Intel Xeon Scalable is part of the 6-petaflops Ruby supercomputer

Intel announces a special collaboration with Lawrence Livermore National Laboratory (LLNL), which will use Intel Xeon Scalable processors in one of its high-performance computing clusters.

Ruby is a new high-performance computing cluster by Lawrence Livermore National Laboratory (LLNL) , to be used for the research of therapeutic drugs and antibodies against SARS-CoV-2, that is, COVID-19 , how much havoc it is causing around the world.

Intel, LLNL, Supermicro and Cornelis Networks were involved in the construction of Ruby . The team uses 1,500 nodes with Intel Xeon Scalable processors and 192GB of RAM. The estimate tells us that Ruby is going to deliver a calculation power of 6 petaflops at most, so we would be talking about one of the 100 most powerful supercomputers in the world.

Ruby’s development was driven, to a greater extent, to find a cure for COVID-19 and help create a vaccine.

“Our long association with Lawrence Livermore National Laboratory continues to drive tremendous advancements in scientific research and discovery in a wide range of applications,” said Trish Damkroger, who is the vice president and general manager of high-performance computing at Intel. “We are excited to see that the Ruby supercomputer is now contributing to COVID-19 research.”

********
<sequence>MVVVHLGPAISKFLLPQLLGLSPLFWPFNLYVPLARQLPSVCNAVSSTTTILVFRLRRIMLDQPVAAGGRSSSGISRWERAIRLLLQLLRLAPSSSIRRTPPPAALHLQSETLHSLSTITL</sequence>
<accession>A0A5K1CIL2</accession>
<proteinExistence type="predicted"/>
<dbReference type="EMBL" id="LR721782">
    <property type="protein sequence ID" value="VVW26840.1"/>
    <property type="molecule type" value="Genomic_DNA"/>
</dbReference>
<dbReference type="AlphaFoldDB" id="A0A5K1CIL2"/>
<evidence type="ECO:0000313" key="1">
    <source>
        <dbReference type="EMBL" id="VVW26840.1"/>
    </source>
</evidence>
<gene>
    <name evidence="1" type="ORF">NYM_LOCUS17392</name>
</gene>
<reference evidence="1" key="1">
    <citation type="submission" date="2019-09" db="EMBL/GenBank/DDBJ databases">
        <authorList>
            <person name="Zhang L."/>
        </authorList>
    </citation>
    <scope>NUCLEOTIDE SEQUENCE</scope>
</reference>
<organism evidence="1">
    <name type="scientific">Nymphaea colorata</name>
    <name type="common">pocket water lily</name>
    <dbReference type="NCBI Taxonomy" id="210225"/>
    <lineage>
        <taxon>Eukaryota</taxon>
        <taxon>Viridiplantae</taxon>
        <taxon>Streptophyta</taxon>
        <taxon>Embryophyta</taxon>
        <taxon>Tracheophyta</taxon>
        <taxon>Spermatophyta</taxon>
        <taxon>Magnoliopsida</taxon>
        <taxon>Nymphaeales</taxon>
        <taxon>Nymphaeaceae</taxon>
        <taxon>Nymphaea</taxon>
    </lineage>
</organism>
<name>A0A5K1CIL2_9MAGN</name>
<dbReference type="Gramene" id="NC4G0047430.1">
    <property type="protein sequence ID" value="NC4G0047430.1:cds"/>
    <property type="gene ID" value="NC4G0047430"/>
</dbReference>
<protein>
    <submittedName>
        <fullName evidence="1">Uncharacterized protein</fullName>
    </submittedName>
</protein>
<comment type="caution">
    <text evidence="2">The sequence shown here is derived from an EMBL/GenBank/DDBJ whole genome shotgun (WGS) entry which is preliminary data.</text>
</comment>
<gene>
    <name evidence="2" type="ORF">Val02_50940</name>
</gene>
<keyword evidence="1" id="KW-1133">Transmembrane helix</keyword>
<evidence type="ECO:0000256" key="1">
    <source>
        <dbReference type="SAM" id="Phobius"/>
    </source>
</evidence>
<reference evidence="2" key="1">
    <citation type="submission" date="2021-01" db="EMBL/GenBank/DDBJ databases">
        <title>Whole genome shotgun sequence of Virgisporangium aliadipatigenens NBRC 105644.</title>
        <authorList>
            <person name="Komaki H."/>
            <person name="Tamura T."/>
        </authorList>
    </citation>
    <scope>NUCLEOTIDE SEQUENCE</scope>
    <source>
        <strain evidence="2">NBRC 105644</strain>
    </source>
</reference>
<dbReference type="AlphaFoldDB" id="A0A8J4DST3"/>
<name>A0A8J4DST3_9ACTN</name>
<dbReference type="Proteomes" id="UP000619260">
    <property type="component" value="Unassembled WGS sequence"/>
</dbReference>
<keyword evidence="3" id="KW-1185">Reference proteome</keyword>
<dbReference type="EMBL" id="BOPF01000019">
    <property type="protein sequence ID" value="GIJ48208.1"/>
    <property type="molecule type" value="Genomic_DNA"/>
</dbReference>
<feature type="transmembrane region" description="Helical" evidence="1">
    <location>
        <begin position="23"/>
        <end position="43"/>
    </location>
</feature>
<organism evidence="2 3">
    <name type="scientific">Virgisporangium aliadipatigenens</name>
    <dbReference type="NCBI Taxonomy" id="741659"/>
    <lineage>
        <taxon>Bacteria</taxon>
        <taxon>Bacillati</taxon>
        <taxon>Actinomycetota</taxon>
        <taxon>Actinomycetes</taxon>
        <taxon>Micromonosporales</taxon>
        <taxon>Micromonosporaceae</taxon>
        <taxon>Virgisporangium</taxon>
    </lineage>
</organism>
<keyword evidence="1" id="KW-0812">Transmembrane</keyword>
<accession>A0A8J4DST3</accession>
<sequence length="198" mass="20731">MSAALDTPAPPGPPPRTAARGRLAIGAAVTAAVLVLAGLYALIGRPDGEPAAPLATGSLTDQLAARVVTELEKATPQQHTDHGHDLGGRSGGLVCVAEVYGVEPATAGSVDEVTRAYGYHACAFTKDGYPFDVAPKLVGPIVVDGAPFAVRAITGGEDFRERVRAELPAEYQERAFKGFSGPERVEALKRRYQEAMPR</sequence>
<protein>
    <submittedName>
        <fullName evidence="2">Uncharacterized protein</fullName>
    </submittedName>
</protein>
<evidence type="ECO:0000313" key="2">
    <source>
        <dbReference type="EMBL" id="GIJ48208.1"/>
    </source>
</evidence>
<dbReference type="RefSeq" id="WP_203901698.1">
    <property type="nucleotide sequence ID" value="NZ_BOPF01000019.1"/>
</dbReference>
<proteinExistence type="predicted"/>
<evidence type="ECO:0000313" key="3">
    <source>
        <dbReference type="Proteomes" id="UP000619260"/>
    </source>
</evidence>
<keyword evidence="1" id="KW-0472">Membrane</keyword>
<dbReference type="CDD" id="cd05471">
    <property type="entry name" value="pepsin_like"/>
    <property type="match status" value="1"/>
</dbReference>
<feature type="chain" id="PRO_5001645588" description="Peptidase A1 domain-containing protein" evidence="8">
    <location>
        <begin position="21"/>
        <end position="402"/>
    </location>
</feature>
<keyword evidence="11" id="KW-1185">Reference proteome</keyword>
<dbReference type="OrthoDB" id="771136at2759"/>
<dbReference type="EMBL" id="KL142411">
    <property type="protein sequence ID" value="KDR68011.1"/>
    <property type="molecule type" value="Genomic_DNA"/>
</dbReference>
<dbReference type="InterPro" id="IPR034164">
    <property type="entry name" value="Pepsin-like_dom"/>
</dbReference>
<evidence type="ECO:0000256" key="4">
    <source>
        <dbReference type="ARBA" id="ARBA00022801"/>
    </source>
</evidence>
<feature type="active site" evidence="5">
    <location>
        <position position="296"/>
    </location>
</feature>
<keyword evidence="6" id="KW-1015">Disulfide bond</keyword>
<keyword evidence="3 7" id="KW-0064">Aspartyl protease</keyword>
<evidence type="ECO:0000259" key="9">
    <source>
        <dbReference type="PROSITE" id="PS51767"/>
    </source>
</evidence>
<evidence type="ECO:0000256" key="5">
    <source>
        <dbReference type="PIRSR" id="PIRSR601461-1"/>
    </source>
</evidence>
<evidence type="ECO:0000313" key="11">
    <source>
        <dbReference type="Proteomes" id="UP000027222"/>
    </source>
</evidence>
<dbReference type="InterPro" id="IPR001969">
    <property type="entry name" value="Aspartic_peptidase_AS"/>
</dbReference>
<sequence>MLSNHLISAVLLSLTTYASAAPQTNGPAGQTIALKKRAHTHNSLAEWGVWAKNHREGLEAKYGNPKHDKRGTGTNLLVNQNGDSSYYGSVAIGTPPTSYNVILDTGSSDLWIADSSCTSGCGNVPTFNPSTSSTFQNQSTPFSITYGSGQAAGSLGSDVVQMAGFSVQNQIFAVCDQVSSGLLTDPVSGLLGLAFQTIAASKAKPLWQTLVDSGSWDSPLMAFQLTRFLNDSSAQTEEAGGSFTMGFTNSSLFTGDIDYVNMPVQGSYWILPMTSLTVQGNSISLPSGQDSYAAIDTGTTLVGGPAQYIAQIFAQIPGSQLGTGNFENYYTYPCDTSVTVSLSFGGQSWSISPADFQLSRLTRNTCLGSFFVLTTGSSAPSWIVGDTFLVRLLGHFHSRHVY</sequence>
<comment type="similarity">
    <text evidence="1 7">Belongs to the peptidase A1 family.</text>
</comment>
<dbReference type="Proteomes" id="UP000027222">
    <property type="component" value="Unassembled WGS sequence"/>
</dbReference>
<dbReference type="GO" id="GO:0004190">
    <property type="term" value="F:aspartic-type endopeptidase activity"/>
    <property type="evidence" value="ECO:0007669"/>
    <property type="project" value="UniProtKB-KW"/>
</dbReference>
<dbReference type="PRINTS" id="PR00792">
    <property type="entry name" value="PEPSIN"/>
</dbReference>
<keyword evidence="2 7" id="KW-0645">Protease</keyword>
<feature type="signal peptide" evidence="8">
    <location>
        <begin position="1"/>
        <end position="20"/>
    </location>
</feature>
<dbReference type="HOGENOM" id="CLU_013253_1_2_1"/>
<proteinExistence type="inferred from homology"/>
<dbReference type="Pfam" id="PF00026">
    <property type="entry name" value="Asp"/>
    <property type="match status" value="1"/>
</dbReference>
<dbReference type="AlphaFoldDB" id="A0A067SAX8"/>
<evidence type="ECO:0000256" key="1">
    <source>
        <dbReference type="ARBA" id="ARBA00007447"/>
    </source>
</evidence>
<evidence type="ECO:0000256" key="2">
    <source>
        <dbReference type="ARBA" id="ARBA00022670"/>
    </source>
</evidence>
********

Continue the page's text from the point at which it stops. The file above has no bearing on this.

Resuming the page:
The Ruby supercomputer is going to have a lot of additional applications, in addition to pharmaceutical applications, such as asteroid detection, moon formation, high-fidelity fission, plasma dynamics, etc, etc, which are of vital importance within the scientific field.

Another of the actors involved in this project is the NNSA Advanced Simulation and Computing, the Laboratory’s Multi-programmatic and Institutional Computing, and the Coronavirus Aid, Relief, and Economic Security Act.

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Current Xeon Scalable processors offer up to 28 cores and 56 threads clocked at 4.3 GHz. We’ll keep you posted.